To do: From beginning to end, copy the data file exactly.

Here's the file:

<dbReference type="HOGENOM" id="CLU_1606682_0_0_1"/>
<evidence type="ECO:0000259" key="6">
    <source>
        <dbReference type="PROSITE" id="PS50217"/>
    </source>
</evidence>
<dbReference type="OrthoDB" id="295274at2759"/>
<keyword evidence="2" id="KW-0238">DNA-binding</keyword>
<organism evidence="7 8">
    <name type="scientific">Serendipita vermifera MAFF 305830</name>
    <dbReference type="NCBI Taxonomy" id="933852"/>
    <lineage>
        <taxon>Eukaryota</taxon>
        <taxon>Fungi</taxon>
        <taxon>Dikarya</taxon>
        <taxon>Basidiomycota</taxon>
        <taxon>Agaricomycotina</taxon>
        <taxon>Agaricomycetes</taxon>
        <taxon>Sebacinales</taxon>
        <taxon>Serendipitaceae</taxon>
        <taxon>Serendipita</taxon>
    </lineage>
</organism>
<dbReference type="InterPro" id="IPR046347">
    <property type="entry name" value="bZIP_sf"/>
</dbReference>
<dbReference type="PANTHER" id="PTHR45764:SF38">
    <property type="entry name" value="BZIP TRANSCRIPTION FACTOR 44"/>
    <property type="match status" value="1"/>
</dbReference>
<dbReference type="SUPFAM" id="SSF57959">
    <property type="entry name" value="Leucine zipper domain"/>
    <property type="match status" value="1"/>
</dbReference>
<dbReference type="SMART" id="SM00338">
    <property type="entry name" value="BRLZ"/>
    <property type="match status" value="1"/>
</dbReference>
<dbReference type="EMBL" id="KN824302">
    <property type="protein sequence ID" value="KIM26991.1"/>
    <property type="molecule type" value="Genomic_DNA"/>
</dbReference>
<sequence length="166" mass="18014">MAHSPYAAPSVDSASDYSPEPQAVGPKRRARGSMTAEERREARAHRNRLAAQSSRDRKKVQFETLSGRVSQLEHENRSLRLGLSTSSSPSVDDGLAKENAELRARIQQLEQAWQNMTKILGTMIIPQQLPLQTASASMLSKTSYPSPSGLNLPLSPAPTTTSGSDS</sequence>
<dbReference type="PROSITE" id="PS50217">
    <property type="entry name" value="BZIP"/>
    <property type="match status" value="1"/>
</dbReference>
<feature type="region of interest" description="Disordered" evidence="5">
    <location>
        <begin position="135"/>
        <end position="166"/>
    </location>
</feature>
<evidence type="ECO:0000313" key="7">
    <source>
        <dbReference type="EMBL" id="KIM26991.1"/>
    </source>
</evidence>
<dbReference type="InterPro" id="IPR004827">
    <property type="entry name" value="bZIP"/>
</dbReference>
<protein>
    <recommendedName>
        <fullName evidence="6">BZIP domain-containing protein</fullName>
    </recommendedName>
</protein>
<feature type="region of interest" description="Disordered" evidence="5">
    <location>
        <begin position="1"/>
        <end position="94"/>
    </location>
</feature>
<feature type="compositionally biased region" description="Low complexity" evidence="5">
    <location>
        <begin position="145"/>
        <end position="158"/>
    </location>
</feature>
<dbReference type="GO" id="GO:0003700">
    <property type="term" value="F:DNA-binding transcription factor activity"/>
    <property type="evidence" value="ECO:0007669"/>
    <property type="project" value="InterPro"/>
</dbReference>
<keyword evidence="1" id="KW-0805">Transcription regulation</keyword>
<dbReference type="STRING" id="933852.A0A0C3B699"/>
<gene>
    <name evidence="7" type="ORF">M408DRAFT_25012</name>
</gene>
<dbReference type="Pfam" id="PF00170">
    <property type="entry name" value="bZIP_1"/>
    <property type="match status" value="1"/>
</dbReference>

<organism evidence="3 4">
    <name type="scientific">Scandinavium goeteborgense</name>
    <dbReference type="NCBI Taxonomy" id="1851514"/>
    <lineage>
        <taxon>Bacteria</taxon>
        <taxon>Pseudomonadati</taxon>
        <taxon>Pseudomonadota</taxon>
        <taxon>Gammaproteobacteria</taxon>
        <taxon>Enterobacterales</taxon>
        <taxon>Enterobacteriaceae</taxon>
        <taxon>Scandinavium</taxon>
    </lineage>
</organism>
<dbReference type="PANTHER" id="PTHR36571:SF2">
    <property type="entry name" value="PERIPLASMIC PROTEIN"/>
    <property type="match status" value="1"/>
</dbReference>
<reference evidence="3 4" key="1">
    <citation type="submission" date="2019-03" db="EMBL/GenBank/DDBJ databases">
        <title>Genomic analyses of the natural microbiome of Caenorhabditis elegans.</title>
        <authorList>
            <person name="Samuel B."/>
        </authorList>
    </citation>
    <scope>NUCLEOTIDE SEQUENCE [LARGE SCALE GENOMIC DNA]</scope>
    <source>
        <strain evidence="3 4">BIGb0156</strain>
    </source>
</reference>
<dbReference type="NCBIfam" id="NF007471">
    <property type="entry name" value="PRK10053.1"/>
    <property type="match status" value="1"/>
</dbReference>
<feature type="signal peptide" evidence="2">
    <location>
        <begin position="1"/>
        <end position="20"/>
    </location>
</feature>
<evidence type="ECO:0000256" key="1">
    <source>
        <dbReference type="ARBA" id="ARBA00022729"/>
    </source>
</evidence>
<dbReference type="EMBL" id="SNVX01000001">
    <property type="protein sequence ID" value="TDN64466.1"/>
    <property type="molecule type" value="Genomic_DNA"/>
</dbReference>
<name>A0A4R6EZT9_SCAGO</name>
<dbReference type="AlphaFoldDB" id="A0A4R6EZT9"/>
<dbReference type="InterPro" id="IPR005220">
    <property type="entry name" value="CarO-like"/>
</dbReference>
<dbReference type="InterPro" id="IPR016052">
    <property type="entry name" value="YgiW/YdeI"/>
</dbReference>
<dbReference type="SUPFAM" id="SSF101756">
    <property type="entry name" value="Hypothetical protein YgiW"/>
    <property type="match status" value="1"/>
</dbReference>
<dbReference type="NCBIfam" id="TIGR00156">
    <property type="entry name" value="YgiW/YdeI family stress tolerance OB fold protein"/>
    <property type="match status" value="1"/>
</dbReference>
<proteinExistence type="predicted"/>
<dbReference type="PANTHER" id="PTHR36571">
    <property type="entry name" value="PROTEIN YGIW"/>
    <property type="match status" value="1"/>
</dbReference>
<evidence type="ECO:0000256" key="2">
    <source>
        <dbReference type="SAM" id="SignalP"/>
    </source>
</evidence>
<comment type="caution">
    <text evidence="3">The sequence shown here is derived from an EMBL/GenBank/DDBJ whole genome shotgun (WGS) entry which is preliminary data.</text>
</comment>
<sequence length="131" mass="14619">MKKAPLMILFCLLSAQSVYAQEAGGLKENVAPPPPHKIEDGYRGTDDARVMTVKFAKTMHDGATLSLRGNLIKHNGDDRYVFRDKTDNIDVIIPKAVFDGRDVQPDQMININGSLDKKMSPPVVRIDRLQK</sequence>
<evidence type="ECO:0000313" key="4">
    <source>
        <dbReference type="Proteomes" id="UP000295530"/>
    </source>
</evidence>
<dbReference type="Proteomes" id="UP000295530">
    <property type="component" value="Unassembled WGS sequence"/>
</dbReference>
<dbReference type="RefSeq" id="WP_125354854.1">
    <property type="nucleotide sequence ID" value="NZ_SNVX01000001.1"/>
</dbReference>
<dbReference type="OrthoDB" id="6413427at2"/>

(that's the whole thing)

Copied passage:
<dbReference type="HOGENOM" id="CLU_1606682_0_0_1"/>
<evidence type="ECO:0000259" key="6">
    <source>
        <dbReference type="PROSITE" id="PS50217"/>
    </source>
</evidence>
<dbReference type="OrthoDB" id="295274at2759"/>
<keyword evidence="2" id="KW-0238">DNA-binding</keyword>
<organism evidence="7 8">
    <name type="scientific">Serendipita vermifera MAFF 305830</name>
    <dbReference type="NCBI Taxonomy" id="933852"/>
    <lineage>
        <taxon>Eukaryota</taxon>
        <taxon>Fungi</taxon>
        <taxon>Dikarya</taxon>
        <taxon>Basidiomycota</taxon>
        <taxon>Agaricomycotina</taxon>
        <taxon>Agaricomycetes</taxon>
        <taxon>Sebacinales</taxon>
        <taxon>Serendipitaceae</taxon>
        <taxon>Serendipita</taxon>
    </lineage>
</organism>
<dbReference type="InterPro" id="IPR046347">
    <property type="entry name" value="bZIP_sf"/>
</dbReference>
<dbReference type="PANTHER" id="PTHR45764:SF38">
    <property type="entry name" value="BZIP TRANSCRIPTION FACTOR 44"/>
    <property type="match status" value="1"/>
</dbReference>
<dbReference type="SUPFAM" id="SSF57959">
    <property type="entry name" value="Leucine zipper domain"/>
    <property type="match status" value="1"/>
</dbReference>
<dbReference type="SMART" id="SM00338">
    <property type="entry name" value="BRLZ"/>
    <property type="match status" value="1"/>
</dbReference>
<dbReference type="EMBL" id="KN824302">
    <property type="protein sequence ID" value="KIM26991.1"/>
    <property type="molecule type" value="Genomic_DNA"/>
</dbReference>
<sequence length="166" mass="18014">MAHSPYAAPSVDSASDYSPEPQAVGPKRRARGSMTAEERREARAHRNRLAAQSSRDRKKVQFETLSGRVSQLEHENRSLRLGLSTSSSPSVDDGLAKENAELRARIQQLEQAWQNMTKILGTMIIPQQLPLQTASASMLSKTSYPSPSGLNLPLSPAPTTTSGSDS</sequence>
<dbReference type="PROSITE" id="PS50217">
    <property type="entry name" value="BZIP"/>
    <property type="match status" value="1"/>
</dbReference>
<feature type="region of interest" description="Disordered" evidence="5">
    <location>
        <begin position="135"/>
        <end position="166"/>
    </location>
</feature>
<evidence type="ECO:0000313" key="7">
    <source>
        <dbReference type="EMBL" id="KIM26991.1"/>
    </source>
</evidence>
<dbReference type="InterPro" id="IPR004827">
    <property type="entry name" value="bZIP"/>
</dbReference>
<protein>
    <recommendedName>
        <fullName evidence="6">BZIP domain-containing protein</fullName>
    </recommendedName>
</protein>
<feature type="region of interest" description="Disordered" evidence="5">
    <location>
        <begin position="1"/>
        <end position="94"/>
    </location>
</feature>
<feature type="compositionally biased region" description="Low complexity" evidence="5">
    <location>
        <begin position="145"/>
        <end position="158"/>
    </location>
</feature>
<dbReference type="GO" id="GO:0003700">
    <property type="term" value="F:DNA-binding transcription factor activity"/>
    <property type="evidence" value="ECO:0007669"/>
    <property type="project" value="InterPro"/>
</dbReference>
<keyword evidence="1" id="KW-0805">Transcription regulation</keyword>
<dbReference type="STRING" id="933852.A0A0C3B699"/>
<gene>
    <name evidence="7" type="ORF">M408DRAFT_25012</name>
</gene>
<dbReference type="Pfam" id="PF00170">
    <property type="entry name" value="bZIP_1"/>
    <property type="match status" value="1"/>
</dbReference>

<organism evidence="3 4">
    <name type="scientific">Scandinavium goeteborgense</name>
    <dbReference type="NCBI Taxonomy" id="1851514"/>
    <lineage>
        <taxon>Bacteria</taxon>
        <taxon>Pseudomonadati</taxon>
        <taxon>Pseudomonadota</taxon>
        <taxon>Gammaproteobacteria</taxon>
        <taxon>Enterobacterales</taxon>
        <taxon>Enterobacteriaceae</taxon>
        <taxon>Scandinavium</taxon>
    </lineage>
</organism>
<dbReference type="PANTHER" id="PTHR36571:SF2">
    <property type="entry name" value="PERIPLASMIC PROTEIN"/>
    <property type="match status" value="1"/>
</dbReference>
<reference evidence="3 4" key="1">
    <citation type="submission" date="2019-03" db="EMBL/GenBank/DDBJ databases">
        <title>Genomic analyses of the natural microbiome of Caenorhabditis elegans.</title>
        <authorList>
            <person name="Samuel B."/>
        </authorList>
    </citation>
    <scope>NUCLEOTIDE SEQUENCE [LARGE SCALE GENOMIC DNA]</scope>
    <source>
        <strain evidence="3 4">BIGb0156</strain>
    </source>
</reference>
<dbReference type="NCBIfam" id="NF007471">
    <property type="entry name" value="PRK10053.1"/>
    <property type="match status" value="1"/>
</dbReference>
<feature type="signal peptide" evidence="2">
    <location>
        <begin position="1"/>
        <end position="20"/>
    </location>
</feature>
<evidence type="ECO:0000256" key="1">
    <source>
        <dbReference type="ARBA" id="ARBA00022729"/>
    </source>
</evidence>
<dbReference type="EMBL" id="SNVX01000001">
    <property type="protein sequence ID" value="TDN64466.1"/>
    <property type="molecule type" value="Genomic_DNA"/>
</dbReference>
<name>A0A4R6EZT9_SCAGO</name>
<dbReference type="AlphaFoldDB" id="A0A4R6EZT9"/>
<dbReference type="InterPro" id="IPR005220">
    <property type="entry name" value="CarO-like"/>
</dbReference>
<dbReference type="InterPro" id="IPR016052">
    <property type="entry name" value="YgiW/YdeI"/>
</dbReference>
<dbReference type="SUPFAM" id="SSF101756">
    <property type="entry name" value="Hypothetical protein YgiW"/>
    <property type="match status" value="1"/>
</dbReference>
<dbReference type="NCBIfam" id="TIGR00156">
    <property type="entry name" value="YgiW/YdeI family stress tolerance OB fold protein"/>
    <property type="match status" value="1"/>
</dbReference>
<proteinExistence type="predicted"/>
<dbReference type="PANTHER" id="PTHR36571">
    <property type="entry name" value="PROTEIN YGIW"/>
    <property type="match status" value="1"/>
</dbReference>
<evidence type="ECO:0000256" key="2">
    <source>
        <dbReference type="SAM" id="SignalP"/>
    </source>
</evidence>
<comment type="caution">
    <text evidence="3">The sequence shown here is derived from an EMBL/GenBank/DDBJ whole genome shotgun (WGS) entry which is preliminary data.</text>
</comment>
<sequence length="131" mass="14619">MKKAPLMILFCLLSAQSVYAQEAGGLKENVAPPPPHKIEDGYRGTDDARVMTVKFAKTMHDGATLSLRGNLIKHNGDDRYVFRDKTDNIDVIIPKAVFDGRDVQPDQMININGSLDKKMSPPVVRIDRLQK</sequence>
<evidence type="ECO:0000313" key="4">
    <source>
        <dbReference type="Proteomes" id="UP000295530"/>
    </source>
</evidence>
<dbReference type="Proteomes" id="UP000295530">
    <property type="component" value="Unassembled WGS sequence"/>
</dbReference>
<dbReference type="RefSeq" id="WP_125354854.1">
    <property type="nucleotide sequence ID" value="NZ_SNVX01000001.1"/>
</dbReference>
<dbReference type="OrthoDB" id="6413427at2"/>